(Trypanosoma cruzi, the parasite responsible for Chagas disease)

Cumulatively, a total of 1466 houses were surveyed across the 3 villages, and only 214 of these (or 14.6%) were infested by T. dimidiata. Anthropogenic light sources were more commonly public (135-228 per village) than private (229 houses total), and both types of lighting had similar intensities (22-23 lux). The presence of peridomicile lighting only predicted infestation patterns in one village (Bokoba); however, infested houses were significantly closer to public lights in all three study sites. Specifically, more than 50% of infested houses were located near a public light, and the critical proximity appeared to be ~18 m.

In order to verify these patterns experimentally, the scientists caught both adult and nymph triatomines in order to perform a choice chamber experiment. Each bug was placed in the center of a chamber at either end of which was a different light treatment: The triatomines could choose to crawl through a tunnel leading to darkness or one leading towards light. Nymphs did not seem to display any preferences, but adults of both sex chose the lit end of the chamber significantly more often than the dark end; this dispersal activity was particularly high between 1 and 4 AM. The researchers then performed a second choice chamber experiment in which they investigated preferences for different components of the white light treatment--blue, yellow, or red wavelengths. Triatomines showed strong attraction to blue light, but only mild attraction to yellow, and none at all to red. In other words, the insects appeared to prefer shorter wavelengths over longer ones.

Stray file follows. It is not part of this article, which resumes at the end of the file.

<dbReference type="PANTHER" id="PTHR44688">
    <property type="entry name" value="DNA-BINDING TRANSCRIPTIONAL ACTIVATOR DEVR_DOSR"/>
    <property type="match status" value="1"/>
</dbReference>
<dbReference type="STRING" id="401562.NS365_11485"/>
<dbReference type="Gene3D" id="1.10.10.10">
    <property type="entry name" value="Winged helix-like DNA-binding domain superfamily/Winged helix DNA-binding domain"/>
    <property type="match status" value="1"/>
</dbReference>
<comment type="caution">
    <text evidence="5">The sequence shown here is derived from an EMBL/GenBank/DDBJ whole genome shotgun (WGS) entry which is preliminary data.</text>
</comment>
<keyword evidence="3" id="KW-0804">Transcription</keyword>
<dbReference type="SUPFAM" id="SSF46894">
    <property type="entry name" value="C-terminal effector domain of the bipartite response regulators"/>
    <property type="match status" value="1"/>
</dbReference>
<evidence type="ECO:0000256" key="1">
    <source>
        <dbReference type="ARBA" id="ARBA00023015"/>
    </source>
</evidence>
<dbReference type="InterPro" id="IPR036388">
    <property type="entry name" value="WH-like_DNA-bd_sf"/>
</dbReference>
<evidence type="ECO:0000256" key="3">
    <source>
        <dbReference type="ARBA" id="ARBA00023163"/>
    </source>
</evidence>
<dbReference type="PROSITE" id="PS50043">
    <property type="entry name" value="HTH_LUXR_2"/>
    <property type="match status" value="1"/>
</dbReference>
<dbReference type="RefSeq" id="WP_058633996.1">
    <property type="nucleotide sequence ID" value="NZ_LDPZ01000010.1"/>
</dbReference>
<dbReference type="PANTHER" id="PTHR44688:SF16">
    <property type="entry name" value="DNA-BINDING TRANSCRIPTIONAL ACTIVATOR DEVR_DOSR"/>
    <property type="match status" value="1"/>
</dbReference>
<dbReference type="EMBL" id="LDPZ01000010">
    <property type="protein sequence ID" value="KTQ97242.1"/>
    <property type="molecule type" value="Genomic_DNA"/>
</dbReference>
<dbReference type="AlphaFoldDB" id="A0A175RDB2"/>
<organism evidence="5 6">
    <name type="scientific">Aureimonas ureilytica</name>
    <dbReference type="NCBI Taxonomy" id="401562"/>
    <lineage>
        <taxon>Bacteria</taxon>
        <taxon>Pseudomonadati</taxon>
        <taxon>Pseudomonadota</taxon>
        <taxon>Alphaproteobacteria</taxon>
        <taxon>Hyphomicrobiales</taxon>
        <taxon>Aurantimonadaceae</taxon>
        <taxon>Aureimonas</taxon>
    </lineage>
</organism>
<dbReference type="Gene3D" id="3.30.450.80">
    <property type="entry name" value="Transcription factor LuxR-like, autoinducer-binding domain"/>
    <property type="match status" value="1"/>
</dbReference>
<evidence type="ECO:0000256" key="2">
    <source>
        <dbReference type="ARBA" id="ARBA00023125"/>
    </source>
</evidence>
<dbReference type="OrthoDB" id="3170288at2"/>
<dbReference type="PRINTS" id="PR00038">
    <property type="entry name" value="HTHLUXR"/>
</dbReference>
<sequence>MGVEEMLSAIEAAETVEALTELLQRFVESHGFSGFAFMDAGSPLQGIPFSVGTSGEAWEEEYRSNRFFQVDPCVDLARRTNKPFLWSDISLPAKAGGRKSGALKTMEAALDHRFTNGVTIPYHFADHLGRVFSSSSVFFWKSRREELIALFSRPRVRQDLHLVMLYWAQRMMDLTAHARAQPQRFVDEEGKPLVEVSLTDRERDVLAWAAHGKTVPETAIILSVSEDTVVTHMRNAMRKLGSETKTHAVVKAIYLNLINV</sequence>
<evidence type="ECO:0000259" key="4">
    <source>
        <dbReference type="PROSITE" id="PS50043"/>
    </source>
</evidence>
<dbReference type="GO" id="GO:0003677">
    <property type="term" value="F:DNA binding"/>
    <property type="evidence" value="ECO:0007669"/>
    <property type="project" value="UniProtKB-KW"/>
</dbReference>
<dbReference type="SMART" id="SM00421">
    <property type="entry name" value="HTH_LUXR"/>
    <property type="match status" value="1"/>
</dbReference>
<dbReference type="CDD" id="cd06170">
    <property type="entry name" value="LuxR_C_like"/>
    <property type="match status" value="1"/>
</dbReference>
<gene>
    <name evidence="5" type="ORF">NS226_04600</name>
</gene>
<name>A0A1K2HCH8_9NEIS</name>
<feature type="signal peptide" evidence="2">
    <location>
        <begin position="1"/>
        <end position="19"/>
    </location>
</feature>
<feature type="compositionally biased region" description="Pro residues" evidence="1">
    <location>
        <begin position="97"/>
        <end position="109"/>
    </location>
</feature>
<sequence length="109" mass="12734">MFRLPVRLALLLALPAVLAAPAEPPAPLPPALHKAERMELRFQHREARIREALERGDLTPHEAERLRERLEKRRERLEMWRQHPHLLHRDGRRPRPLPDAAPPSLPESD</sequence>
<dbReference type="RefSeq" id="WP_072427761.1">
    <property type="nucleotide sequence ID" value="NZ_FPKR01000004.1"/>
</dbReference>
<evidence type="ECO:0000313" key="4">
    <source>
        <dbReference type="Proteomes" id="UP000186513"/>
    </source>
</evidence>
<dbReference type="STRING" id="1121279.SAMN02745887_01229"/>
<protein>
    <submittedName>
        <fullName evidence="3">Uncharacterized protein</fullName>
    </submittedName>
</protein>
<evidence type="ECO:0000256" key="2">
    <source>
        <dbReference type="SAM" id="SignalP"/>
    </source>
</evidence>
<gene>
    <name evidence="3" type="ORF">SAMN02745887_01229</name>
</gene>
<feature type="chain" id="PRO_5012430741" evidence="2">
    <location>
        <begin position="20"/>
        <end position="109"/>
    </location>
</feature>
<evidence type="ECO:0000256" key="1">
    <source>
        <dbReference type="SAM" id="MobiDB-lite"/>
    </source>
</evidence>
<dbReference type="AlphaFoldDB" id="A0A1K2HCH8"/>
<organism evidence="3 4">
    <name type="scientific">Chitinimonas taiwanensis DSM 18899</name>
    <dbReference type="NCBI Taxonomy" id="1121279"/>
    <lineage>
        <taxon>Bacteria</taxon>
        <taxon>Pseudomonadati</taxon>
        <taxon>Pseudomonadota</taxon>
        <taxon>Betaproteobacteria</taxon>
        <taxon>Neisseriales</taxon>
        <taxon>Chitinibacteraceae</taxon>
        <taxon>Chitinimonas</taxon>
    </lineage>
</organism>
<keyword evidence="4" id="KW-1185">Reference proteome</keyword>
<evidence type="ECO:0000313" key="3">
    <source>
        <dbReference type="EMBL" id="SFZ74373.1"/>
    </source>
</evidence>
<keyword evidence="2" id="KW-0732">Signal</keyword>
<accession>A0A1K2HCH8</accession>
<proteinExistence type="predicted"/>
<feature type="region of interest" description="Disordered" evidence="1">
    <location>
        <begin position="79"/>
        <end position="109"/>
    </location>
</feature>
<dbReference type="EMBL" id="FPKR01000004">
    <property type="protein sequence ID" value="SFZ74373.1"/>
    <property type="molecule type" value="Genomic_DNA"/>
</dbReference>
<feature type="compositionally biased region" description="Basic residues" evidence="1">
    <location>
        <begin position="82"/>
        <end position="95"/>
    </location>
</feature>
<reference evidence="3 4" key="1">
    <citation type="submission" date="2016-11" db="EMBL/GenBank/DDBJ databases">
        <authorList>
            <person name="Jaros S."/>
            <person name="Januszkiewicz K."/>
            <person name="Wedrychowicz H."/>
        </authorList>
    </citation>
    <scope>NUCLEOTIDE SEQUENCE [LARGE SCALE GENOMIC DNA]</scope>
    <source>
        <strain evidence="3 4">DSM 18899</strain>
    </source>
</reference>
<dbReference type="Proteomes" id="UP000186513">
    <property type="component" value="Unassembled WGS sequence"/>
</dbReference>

The authors of the study acknowledge that the data collection period for the field portion of their study was relatively brief. Despite this, they found a consistent relationship between public lighting and infestation across all 3 villages, regardless of local variations in potential confounding factors such as heat, weather, and vegetation. Further, these patterns were consistent with the results of their experimental study. Taken together, these findings suggest that triatomines cue in on public lights and, once they are in the neighborhood, make their way into the homes of residents unlucky enough to live in the glow of nearby street lamps.